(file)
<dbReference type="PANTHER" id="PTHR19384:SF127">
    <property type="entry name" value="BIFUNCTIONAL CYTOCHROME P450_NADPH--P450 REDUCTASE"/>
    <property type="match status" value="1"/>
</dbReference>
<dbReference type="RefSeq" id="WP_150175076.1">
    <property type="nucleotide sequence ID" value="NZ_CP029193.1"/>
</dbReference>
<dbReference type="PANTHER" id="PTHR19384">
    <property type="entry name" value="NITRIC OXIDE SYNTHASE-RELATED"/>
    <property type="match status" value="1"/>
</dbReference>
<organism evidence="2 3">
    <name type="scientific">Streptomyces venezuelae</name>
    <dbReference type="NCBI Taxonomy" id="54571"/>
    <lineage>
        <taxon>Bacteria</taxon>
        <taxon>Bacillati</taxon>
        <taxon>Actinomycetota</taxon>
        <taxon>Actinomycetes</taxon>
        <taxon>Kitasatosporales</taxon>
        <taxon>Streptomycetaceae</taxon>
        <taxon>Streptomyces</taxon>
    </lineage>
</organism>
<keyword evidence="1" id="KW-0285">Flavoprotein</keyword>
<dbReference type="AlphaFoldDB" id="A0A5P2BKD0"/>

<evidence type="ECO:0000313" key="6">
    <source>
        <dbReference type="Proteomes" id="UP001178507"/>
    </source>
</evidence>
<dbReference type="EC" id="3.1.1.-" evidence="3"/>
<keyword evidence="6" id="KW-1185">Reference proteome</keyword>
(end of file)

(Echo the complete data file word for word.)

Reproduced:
<dbReference type="PANTHER" id="PTHR19384:SF127">
    <property type="entry name" value="BIFUNCTIONAL CYTOCHROME P450_NADPH--P450 REDUCTASE"/>
    <property type="match status" value="1"/>
</dbReference>
<dbReference type="RefSeq" id="WP_150175076.1">
    <property type="nucleotide sequence ID" value="NZ_CP029193.1"/>
</dbReference>
<dbReference type="PANTHER" id="PTHR19384">
    <property type="entry name" value="NITRIC OXIDE SYNTHASE-RELATED"/>
    <property type="match status" value="1"/>
</dbReference>
<organism evidence="2 3">
    <name type="scientific">Streptomyces venezuelae</name>
    <dbReference type="NCBI Taxonomy" id="54571"/>
    <lineage>
        <taxon>Bacteria</taxon>
        <taxon>Bacillati</taxon>
        <taxon>Actinomycetota</taxon>
        <taxon>Actinomycetes</taxon>
        <taxon>Kitasatosporales</taxon>
        <taxon>Streptomycetaceae</taxon>
        <taxon>Streptomyces</taxon>
    </lineage>
</organism>
<keyword evidence="1" id="KW-0285">Flavoprotein</keyword>
<dbReference type="AlphaFoldDB" id="A0A5P2BKD0"/>

<evidence type="ECO:0000313" key="6">
    <source>
        <dbReference type="Proteomes" id="UP001178507"/>
    </source>
</evidence>
<dbReference type="EC" id="3.1.1.-" evidence="3"/>
<keyword evidence="6" id="KW-1185">Reference proteome</keyword>